Monday, 7 February 2022 : 5th Week of Ordinary Time (Psalm)

Liturgical Colour : Green

Psalm 131 : 6-7, 8-10

The Ark is in Ephrata, we found it in the fields of Jaar. Let us go to where He dwells and worship at His footstool!

Arise, o YHVH, and come to Your rest; You, and the Ark of Your might. May Your priests be arrayed in glorious mantle; may Your faithful ones shout in gladness. For the sake of Your servant, David, do not turn away the face of Your Anointed.

Monday, 7 February 2022 : 5th Week of Ordinary Time (First Reading)

Liturgical Colour : Green

1 Kings 8 : 1-7, 9-13

Then Solomon assembled before him in Jerusalem the elders of Israel and all the heads of the tribes, as well as the leaders of the ancestral houses of the Israelites, to bring up the Ark of the Covenant of YHVH from the city of David, which is Zion.

All the Israelites assembled near king Solomon in the month of Ethanim, the seventh month. When all the elders of Israel arrived, the priests carried the Ark of YHVH and brought it up together with the Tent of Meeting and all the holy vessels that were in the tent.

After the priests and Levites had brought them up, king Solomon with the entire congregation of Israel that had assembled before him and were with him before the Ark, sacrificed so many sheep and oxen that they could neither be counted nor numbered.

Then the priests laid the Ark of the Covenant of YHVH in its place in the inner Sanctuary of the house – the Most Holy Place – underneath the wings of the Cherubim. The Cherubim had their wings spread out over the place of the Ark, providing a covering above the Ark and its poles.

There was nothing in the Ark except the two tablets of stone which Moses placed there at Horeb, where YHVH made a Covenant with the Israelites when they came out of the land of Egypt. And when the priests came out of the Holy Place, such a cloud filled YHVH’s House that the priests could not continue to minister. Indeed, the glory of YHVH filled His House.

Then Solomon said, “YHVH has said that He would dwell in thick darkness. So the House I have built You will be Your House, a place for You to dwell in forever.”

Sunday, 6 February 2022 : Fifth Sunday of Ordinary Time (Homily and Scripture Reflections)

Liturgical Colour : Green

Dear brothers and sisters in Christ, this Sunday all of us are called to realise our calling and mission in life as Christians, as those whom God has called and chosen, to be the ones to carry out His will and to be the witnesses of His truth and love to all the people. As we heard from today’s Scripture readings, we are all called to follow in the footsteps of our courageous and faithful predecessors, those who have dedicated themselves and their lives to serve the Lord, to follow Him and to do their best for the greater glory of God.

In our first reading today, we heard the calling of the prophet Isaiah in a vision which he received, and in that vision he saw the Lord Himself seated on His Throne in Heaven, attended by the great Angels of God, the Seraphim who served the Lord at His presence. He saw all the great glory and majesty of God and was terrified at what he had seen. He was struck with great fear because not only that one ought not to look at the great glory of God, and as a sinner, Isaiah feared God’s wrath and retribution. He humbled himself and abased himself before the Lord.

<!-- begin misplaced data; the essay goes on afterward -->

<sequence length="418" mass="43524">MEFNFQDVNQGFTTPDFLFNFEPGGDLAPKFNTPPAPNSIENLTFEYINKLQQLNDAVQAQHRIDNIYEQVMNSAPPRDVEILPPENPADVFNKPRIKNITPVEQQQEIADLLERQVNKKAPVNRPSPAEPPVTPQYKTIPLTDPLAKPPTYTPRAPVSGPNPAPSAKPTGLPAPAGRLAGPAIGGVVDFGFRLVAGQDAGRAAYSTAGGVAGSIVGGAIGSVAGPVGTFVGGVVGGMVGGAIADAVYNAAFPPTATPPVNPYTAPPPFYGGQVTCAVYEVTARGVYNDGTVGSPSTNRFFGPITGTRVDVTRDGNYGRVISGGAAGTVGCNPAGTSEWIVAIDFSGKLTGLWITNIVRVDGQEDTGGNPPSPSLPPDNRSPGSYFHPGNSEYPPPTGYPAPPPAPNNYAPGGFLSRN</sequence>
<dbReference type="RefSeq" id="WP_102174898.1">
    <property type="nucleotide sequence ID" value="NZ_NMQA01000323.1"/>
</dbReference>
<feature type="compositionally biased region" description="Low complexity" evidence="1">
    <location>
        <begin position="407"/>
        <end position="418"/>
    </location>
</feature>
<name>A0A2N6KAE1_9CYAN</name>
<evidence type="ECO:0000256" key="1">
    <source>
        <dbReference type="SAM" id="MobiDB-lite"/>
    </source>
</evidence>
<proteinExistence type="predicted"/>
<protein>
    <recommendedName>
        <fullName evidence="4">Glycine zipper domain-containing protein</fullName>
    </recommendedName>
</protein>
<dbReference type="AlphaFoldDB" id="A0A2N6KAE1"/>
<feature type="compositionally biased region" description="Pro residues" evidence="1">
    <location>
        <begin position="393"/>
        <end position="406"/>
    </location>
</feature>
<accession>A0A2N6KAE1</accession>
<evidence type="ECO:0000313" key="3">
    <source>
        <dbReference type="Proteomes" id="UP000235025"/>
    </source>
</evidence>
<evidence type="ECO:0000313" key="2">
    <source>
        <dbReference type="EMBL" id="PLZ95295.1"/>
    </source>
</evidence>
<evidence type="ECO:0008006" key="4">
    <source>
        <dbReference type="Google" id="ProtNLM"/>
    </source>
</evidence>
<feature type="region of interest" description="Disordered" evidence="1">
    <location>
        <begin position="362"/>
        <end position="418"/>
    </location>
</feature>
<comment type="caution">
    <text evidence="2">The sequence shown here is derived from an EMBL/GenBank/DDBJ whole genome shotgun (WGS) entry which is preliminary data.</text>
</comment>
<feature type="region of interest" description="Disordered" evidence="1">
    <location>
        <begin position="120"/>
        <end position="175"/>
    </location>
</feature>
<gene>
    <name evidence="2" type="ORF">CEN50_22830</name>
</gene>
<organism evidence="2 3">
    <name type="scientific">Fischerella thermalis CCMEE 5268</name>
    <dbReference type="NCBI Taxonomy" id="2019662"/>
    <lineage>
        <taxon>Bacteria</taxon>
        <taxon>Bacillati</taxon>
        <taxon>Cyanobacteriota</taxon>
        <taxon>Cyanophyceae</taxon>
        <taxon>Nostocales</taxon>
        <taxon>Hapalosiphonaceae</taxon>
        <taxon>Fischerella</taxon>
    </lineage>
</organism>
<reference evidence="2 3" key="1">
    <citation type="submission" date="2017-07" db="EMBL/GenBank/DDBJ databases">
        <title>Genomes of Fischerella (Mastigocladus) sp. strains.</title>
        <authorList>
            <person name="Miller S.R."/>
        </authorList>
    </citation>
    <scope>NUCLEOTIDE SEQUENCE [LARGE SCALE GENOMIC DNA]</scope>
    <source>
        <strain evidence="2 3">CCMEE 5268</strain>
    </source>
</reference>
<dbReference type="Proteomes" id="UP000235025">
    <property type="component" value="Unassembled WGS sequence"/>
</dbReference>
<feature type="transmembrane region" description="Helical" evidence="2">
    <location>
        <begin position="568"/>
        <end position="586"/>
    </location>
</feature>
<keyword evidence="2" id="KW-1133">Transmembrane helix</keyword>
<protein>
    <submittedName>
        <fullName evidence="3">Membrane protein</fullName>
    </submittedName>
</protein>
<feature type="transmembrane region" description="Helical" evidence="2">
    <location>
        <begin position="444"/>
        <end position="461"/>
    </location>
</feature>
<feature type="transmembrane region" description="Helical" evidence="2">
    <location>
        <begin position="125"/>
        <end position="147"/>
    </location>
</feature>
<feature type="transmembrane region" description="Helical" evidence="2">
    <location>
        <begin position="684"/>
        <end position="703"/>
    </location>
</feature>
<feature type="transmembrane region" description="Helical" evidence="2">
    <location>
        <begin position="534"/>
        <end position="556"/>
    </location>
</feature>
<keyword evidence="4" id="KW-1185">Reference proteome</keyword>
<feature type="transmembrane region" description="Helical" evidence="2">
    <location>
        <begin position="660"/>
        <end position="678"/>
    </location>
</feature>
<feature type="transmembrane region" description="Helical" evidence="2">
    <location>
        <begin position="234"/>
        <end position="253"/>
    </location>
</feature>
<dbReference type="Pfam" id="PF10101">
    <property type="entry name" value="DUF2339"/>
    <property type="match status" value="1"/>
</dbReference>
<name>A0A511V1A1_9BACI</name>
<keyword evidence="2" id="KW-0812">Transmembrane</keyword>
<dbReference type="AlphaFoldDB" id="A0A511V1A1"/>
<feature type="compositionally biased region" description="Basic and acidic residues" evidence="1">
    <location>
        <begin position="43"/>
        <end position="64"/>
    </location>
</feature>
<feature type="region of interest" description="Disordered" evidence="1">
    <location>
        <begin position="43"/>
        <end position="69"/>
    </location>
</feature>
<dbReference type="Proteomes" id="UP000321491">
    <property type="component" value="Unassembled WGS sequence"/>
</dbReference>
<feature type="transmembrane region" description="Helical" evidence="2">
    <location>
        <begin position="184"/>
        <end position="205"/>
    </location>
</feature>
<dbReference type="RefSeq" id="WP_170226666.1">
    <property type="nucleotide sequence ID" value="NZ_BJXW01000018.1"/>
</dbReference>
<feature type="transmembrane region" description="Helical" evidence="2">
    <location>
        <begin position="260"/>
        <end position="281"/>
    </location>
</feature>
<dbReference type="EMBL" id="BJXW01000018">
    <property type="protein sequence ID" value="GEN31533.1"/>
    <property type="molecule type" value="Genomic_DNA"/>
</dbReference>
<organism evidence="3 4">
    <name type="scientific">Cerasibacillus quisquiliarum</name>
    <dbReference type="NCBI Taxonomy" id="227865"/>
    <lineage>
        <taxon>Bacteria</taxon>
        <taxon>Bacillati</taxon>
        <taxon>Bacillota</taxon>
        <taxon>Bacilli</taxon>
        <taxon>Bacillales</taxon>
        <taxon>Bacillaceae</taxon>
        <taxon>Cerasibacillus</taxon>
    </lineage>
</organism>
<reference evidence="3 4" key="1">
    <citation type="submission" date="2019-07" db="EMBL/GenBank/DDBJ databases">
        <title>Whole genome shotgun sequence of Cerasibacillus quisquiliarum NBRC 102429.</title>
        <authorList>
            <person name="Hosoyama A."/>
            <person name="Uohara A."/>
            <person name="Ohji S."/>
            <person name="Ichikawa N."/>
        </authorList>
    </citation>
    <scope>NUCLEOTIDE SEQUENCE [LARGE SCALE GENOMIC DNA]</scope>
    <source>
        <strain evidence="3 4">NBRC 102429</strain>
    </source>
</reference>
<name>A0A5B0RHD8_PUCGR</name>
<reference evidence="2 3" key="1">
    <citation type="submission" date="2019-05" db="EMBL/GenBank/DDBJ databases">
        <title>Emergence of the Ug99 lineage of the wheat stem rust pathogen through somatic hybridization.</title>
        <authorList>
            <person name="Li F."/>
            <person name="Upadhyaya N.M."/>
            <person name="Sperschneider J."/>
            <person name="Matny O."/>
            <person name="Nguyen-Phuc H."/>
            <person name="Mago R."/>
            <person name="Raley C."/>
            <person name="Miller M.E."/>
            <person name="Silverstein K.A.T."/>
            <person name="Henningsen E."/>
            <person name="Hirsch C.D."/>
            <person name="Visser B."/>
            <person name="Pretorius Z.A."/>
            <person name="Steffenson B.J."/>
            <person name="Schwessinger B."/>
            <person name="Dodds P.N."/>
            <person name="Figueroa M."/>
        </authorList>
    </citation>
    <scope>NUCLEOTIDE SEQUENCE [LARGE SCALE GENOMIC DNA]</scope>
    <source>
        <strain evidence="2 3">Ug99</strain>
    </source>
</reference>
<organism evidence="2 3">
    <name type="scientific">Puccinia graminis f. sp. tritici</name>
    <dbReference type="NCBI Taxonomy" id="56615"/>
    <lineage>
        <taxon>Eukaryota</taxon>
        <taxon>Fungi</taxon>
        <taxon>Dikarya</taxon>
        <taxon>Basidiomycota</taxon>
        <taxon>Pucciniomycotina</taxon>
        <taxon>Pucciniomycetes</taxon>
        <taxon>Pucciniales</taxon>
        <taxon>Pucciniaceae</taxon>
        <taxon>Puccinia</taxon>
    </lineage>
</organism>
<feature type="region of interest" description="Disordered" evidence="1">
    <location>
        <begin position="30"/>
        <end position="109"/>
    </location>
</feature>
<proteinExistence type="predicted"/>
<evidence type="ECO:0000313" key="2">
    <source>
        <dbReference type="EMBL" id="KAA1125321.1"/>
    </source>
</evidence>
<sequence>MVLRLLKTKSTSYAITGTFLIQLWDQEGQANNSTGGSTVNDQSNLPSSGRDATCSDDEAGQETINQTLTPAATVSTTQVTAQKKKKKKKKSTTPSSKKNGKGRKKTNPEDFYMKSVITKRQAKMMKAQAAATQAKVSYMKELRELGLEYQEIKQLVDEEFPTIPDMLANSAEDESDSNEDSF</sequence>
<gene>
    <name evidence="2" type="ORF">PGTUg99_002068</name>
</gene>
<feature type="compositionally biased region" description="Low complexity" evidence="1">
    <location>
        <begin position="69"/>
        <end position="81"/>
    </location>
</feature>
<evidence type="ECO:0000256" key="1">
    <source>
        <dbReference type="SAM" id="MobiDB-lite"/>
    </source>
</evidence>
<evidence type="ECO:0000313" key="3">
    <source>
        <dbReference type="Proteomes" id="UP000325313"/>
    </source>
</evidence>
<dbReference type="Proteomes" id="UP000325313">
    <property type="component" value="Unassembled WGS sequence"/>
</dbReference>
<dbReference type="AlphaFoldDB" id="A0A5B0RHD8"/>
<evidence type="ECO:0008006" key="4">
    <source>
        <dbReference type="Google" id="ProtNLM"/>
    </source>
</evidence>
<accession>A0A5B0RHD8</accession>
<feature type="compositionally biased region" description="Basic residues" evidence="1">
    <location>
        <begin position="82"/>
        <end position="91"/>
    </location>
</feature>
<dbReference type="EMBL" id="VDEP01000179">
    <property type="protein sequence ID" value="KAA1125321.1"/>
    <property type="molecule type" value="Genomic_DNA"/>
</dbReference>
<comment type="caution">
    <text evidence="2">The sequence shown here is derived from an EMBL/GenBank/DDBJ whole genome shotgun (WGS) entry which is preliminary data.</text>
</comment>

But God reassured Isaiah and sent His Seraphim to bring the hot coal from the Altar of the heavenly Temple and touched that coal onto Isaiah’s mouth, his lips and tongue. Through that symbolic act, God sanctified and purified Isaiah, considering him worthy of seeing His glory and being there, and through that, God also reassured him and sent him to be the one that He had chosen to be the bearer of His truth and message, His Good News to the people of Israel. Isaiah answered firmly with faith, and henceforth, he did the works of the Lord wonderfully among His people.

In our Gospel passage today, we kind of see a similar story in which the Lord Jesus came to the Lake of Galilee and encountered the fishermen there who were busy with their works and among them were the brothers Simon and Andrew, as well as the two sons of Zebedee, James and John. It was this moment, which is also mentioned in the other Gospels, that the Lord called His first disciples, and those four would become four of His closest confidants, the Twelve Apostles. At that time, they were just simple fishermen at the Lake of Galilee.

Having gathered little or no fish despite a great effort over the night, they would not have hoped to gain much and they must have been disappointed. But the Lord Who was then teaching the people told them all to go again and gather the fishes, this time to put their nets just as He told them to. Simon was hesitant at first saying how their efforts all night long had borne little results, but he obeyed nonetheless, going forth into the deeper waters just as the Lord had told him to, and true enough, immediately they caught so many fishes that it almost sank the two boats they were on.